Undeterred, Rockefeller continued with his self-reinforcing cycle of buying competing refiners, improving the efficiency of his operations, pressing for discounts on oil shipments, undercutting his competition, and buying them out. In less than two months in 1872, in what was later known as "The Cleveland Conquest", Standard Oil had absorbed 22 of its 26 Cleveland competitors. Eventually, even his former antagonists, Pratt and Rogers, saw the futility of continuing to compete against Standard Oil: in 1874, they made a secret agreement with their old nemesis to be acquired. Pratt and Rogers became Rockefeller's partners. Rogers, in particular, became one of Rockefeller's key men in the formation of the Standard Oil Trust. Pratt's son, Charles Millard Pratt became Secretary of Standard Oil.

For many of his competitors, Rockefeller had merely to show them his books so they could see what they were up against, then make them a decent offer. If they refused his offer, he told them he would run them into bankruptcy, then cheaply buy up their assets at auction.

Monopoly

Standard Oil gradually gained almost complete control of oil refining and marketing in the United States. At that time, many legislatures had made it difficult to incorporate in one state and operate in another. As a result, Rockefeller and his associates owned separate corporations across dozens of states, making their management of the whole enterprise rather unwieldy. In 1882, Rockefeller's lawyers created an innovative form of corporation to centralize their holdings, giving birth to the Standard Oil Trust. The "trust" was a corporation of corporations, and the entity's size and wealth drew much attention. Despite improving the quality and availability of kerosene products while greatly reducing their cost to the public (the price of kerosene dropped by nearly 80% over the life of the company), Standard Oil's business practices created intense controversy. The firm was attacked by journalists and politicians throughout its existence, in part for its monopolistic practices, giving momentum to the anti-trust movement.

One of the most effective attacks on Rockefeller and his firm was the 1904 publication of The History of the Standard Oil Company, by Ida Tarbell, a leading muckraker. Although her work prompted a huge backlash against the company, Tarbell claims to have been surprised at its magnitude. “I never had an animus against their size and wealth, never objected to their corporate form. I was willing that they should combine and grow as big and wealthy as they could, but only by legitimate means. But they had never played fair, and that ruined their greatness for me.” (Tarbell's father had been driven out of the oil business during the South Improvement Company affair.)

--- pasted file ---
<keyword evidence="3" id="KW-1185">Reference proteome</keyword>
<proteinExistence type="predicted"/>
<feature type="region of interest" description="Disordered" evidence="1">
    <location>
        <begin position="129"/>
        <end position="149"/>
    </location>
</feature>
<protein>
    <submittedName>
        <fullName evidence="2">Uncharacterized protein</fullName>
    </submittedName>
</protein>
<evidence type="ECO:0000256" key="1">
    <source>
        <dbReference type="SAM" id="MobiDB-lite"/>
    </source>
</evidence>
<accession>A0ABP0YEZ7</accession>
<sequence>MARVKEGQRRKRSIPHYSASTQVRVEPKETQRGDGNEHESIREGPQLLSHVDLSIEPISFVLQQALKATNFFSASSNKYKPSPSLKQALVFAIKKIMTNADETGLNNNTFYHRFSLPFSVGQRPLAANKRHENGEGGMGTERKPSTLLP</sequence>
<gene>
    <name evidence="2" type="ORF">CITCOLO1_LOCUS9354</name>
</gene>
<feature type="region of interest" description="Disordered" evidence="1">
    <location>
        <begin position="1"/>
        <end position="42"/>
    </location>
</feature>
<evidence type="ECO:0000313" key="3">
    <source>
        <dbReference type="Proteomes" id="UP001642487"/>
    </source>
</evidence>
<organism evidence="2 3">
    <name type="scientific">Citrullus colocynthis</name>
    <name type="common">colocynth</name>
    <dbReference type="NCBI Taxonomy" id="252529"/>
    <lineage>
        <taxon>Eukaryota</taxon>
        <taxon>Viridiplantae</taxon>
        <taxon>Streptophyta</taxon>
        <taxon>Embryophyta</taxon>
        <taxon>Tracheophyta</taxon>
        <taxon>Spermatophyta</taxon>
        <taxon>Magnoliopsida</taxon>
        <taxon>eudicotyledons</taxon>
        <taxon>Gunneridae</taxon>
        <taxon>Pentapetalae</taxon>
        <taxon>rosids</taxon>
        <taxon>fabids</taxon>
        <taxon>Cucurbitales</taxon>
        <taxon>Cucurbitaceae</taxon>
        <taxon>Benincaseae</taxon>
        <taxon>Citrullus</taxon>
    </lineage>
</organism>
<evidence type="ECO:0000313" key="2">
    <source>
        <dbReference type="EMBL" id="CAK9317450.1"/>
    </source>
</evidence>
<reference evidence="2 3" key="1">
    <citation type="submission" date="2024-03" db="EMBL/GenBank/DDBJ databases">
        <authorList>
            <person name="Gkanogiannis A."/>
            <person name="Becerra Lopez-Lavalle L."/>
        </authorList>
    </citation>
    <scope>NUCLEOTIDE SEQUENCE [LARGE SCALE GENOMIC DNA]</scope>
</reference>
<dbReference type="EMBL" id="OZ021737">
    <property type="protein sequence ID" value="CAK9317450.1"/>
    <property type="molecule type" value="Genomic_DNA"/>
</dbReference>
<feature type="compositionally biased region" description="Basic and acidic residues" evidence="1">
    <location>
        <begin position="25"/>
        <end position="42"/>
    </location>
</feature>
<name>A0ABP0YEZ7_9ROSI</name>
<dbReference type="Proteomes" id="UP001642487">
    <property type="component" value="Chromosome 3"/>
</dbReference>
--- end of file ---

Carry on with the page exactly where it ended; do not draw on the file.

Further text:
Ohio was especially vigorous in applying its state anti-trust laws, and finally forced a separation of Standard Oil of Ohio from the rest of the company in 1892, leading to the dissolution of the trust. Rockefeller continued to consolidate his oil interests as best as he could until New Jersey, in 1909, changed its incorporation laws to effectively allow a re-creation of the trust in the form of a single holding company. At its peak, Standard Oil had about 90% of the market for kerosene products.

By 1896, Rockefeller shed all of his policy involvement in the affairs of Standard Oil; however he retained his nominal title as president until 1911; he kept his stock.

In 1911, the Supreme Court of the United States found Standard Oil Company of New Jersey in violation of the Sherman Antitrust Act and held that Standard Oil, which by then still had a 64% market share, originated in illegal monopoly practices and ordered it to be broken up into 34 new companies. These included, among many others, Continental Oil, which became Conoco, now part of ConocoPhillips; Standard of Indiana, which became Amoco, now part of BP; Standard of California, which became Chevron; Standard of New Jersey, which became Esso (and later, Exxon), now part of ExxonMobil; Standard of New York, which became Mobil, now part of ExxonMobil; and Standard of Ohio, which became Sohio, now part of BP. Rockefeller, who had rarely sold shares, owned substantial stakes in all of them.

Philanthropy

From his very first paycheck, Rockefeller tithed ten percent of his earnings to his church. As his wealth grew, so did his giving, primarily to educational and public health causes, but also for basic science and the arts. He was advised primarily by Frederick T. Gates after 1891, and, after 1897, also by his son.

Rockefeller believed in the Efficiency Movement, arguing that

"To help an inefficient, ill-located, unnecessary school is a waste...it is highly probable that enough money has been squandered on unwise educational projects to have built up a national system of higher education adequate to our needs, if the money had been properly directed to that end."

He and his advisers invented the conditional grant that required the recipient to "root the institution in the affections of as many people as possible who, as contributors, become personally concerned, and thereafter may be counted on to give to the institution their watchful interest and cooperation.

In 1884, he provided major funding for a college in Atlanta for African-American women that became Spelman College (named for Rockefeller's in-laws who were ardent abolitionists before the Civil War). The oldest existing building on Spelman's campus, Rockefeller Hall, is named after him. Rockefeller also gave considerable donations to Denison University and other Baptist colleges.